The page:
- Life Style
Press conferences with Juliette Binoche and Richard Gere took place this morning at the Sofitel Gezirah. Binoche will leave Cairo tomorrow morning and Gere is planning to stay for a while as his son and his wife are travelling with him.
The first conference was with Binoche. The French actress was accompanied by Egyptian actor Amr Waked who introduced Binoche and fielded and translated the questions for her. Binoche was particularly enthused by the Egyptian spirit of motherhood that she felt was embodied in the goddess Isis. No one asking questions took her lead in that matter though, and she was quizzed mainly on political issues, denying that either her work with Iranian director Abbas Kiarostami (“Certified Copy”) or her decision to work on “Blue” was political. The latter, according to Binoche, is a story about a mother and nothing political at all. For those insisting on politicizing her acting choices, she mentioned enjoying very much her work on “In My Country,” a film about the Truth and Reconciliation project in South Africa.
Binoche seemed to know very little about the CIFF and the honorary award she received Tuesday night at the opening ceremony, but was very passionate about her interest in the shape of the award--a woman holding a pyramid--which she believed reflected the lives of actors and directors. She went on to explain that the pyramid was symbolic of the actor; both must have a strong base to survive and both are filled with mystery. Binoche also explained that her work with amazing directors like Kiarostami would keep her from ever feeling the need to direct a film herself.
Gere fared relatively better, although the first question fired his way had to do with his belief in Buddism and reincarnation. With the grace of a seasoned actor, Gere explained that reincarnation was a constant process, one that occurred every moment and not, as some believed, the idea that you would remember who you were in another life. Gere spoke about the foundation of his career in college and how he knew then that acting would become his life. All the same, he explained that he was originally against starring in “Chicago” because he thought the musical lacked a story but that the script for “Chicago” the movie was “brilliant.” He went on to liken the filming process of Chicago to “eating ripe fresh fruit.”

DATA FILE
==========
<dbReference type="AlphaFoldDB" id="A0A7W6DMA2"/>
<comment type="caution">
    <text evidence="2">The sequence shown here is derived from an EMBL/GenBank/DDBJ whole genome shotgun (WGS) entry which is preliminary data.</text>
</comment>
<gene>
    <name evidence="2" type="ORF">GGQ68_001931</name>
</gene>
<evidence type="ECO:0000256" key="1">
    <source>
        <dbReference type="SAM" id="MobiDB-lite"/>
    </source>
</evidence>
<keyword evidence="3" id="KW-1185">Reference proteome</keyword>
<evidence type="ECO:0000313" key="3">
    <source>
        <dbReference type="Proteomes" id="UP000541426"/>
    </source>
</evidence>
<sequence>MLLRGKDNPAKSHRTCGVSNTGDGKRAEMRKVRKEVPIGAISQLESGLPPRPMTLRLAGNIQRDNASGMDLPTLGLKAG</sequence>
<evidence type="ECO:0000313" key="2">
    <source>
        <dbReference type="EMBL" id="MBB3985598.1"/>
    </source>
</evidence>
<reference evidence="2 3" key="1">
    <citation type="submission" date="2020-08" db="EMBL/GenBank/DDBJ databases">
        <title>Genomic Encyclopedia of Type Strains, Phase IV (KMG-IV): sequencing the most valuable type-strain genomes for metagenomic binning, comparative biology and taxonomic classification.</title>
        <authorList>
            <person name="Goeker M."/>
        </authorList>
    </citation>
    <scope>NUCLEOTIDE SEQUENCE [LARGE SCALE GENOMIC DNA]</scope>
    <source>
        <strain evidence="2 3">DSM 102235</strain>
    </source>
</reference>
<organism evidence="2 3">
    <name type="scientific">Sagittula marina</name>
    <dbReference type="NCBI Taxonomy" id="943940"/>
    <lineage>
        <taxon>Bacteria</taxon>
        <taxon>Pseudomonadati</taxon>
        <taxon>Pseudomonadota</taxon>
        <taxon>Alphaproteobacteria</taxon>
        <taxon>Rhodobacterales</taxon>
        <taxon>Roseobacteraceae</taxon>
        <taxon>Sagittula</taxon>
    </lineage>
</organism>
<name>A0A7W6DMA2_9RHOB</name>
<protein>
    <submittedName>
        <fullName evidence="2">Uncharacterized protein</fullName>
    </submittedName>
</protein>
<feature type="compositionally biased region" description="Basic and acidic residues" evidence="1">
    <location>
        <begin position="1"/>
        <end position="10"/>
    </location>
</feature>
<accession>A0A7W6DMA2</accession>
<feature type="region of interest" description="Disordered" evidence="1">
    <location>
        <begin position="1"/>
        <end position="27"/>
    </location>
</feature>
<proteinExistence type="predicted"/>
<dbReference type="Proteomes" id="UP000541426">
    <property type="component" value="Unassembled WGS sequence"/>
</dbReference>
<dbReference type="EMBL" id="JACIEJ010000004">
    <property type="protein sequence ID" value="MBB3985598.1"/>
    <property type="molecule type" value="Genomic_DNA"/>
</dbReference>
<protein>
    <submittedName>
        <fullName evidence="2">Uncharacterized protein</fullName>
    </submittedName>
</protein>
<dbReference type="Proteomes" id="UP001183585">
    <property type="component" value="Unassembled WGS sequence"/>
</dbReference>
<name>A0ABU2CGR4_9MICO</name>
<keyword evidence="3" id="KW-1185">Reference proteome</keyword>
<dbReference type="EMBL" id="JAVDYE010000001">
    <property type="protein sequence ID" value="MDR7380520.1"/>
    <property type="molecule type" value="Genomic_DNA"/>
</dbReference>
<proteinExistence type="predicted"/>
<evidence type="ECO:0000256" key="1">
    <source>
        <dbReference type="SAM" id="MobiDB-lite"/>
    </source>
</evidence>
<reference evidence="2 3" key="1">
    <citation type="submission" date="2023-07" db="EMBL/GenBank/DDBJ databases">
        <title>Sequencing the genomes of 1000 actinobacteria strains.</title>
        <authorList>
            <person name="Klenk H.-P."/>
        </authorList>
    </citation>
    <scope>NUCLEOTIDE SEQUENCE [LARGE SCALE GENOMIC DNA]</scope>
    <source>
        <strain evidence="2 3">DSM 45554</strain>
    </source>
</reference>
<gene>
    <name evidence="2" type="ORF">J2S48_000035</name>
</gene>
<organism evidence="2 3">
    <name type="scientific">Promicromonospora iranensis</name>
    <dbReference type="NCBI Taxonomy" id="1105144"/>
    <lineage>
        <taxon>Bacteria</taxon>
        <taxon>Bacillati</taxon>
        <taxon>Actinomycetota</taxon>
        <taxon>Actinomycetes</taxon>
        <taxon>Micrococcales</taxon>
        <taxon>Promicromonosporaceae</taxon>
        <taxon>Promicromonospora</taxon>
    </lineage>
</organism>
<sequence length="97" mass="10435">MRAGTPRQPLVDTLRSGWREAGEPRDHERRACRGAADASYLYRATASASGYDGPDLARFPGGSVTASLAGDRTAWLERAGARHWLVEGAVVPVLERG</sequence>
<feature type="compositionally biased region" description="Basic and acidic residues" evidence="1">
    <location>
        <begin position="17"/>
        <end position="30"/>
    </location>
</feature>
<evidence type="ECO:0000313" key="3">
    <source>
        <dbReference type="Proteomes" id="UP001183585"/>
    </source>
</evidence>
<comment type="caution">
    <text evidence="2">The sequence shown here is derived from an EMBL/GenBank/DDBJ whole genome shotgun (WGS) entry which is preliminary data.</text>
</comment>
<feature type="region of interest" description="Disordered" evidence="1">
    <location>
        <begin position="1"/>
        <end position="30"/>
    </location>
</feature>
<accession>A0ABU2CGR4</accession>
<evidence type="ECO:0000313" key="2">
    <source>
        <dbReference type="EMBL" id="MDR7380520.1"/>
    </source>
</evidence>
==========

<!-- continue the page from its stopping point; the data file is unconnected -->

Accompanied officially by Dalia al-Beheiry and unofficially by Ezzat Abu Ouf, much of the press conference was spent discussing projects with the two actors, leaving the press in a voyeuristic position. When Gere was asked if he would ever return to the stage, he explained that the time commitment involved in theater work would keep him from one of the most important parts of his day, putting his son to bed.
Gere apparently plays music on a daily basis during his free time and explained that his family of musicians would scare his girlfriends away in school by breaking into 16-part harmonies and playing piano and trombone for them. Of course, the press could not pass up the opportunity for more political conversation and Gere was inspired to tell a story of visiting Israel and the West Bank. While staying with Israeli friends he decided to visit the West Bank when it was “on curfew” and despite his friends warnings, insisted on venturing into Ramallah. Apparently “governmental officials in Ramallah” were honored that Gere visited them and were “surprised that someone would visit and not worry that Palestinians were dangerous.”
When asked what he thought of the US occupation of Iraq, Gere explained that the decision to go to war in Iraq was one that the American people were not in support of and that the administration at the time “bullied” Americans into the decision. He blamed the situation on a very “poor president.”
Gere’s latest project has been a movie called “The Double", an end-of-the-Cold-War spy movie directed by Micheal Brandt. Has Gere, the Buddhist and superstar, found happiness? Yes, in his marriage and the birth of his son.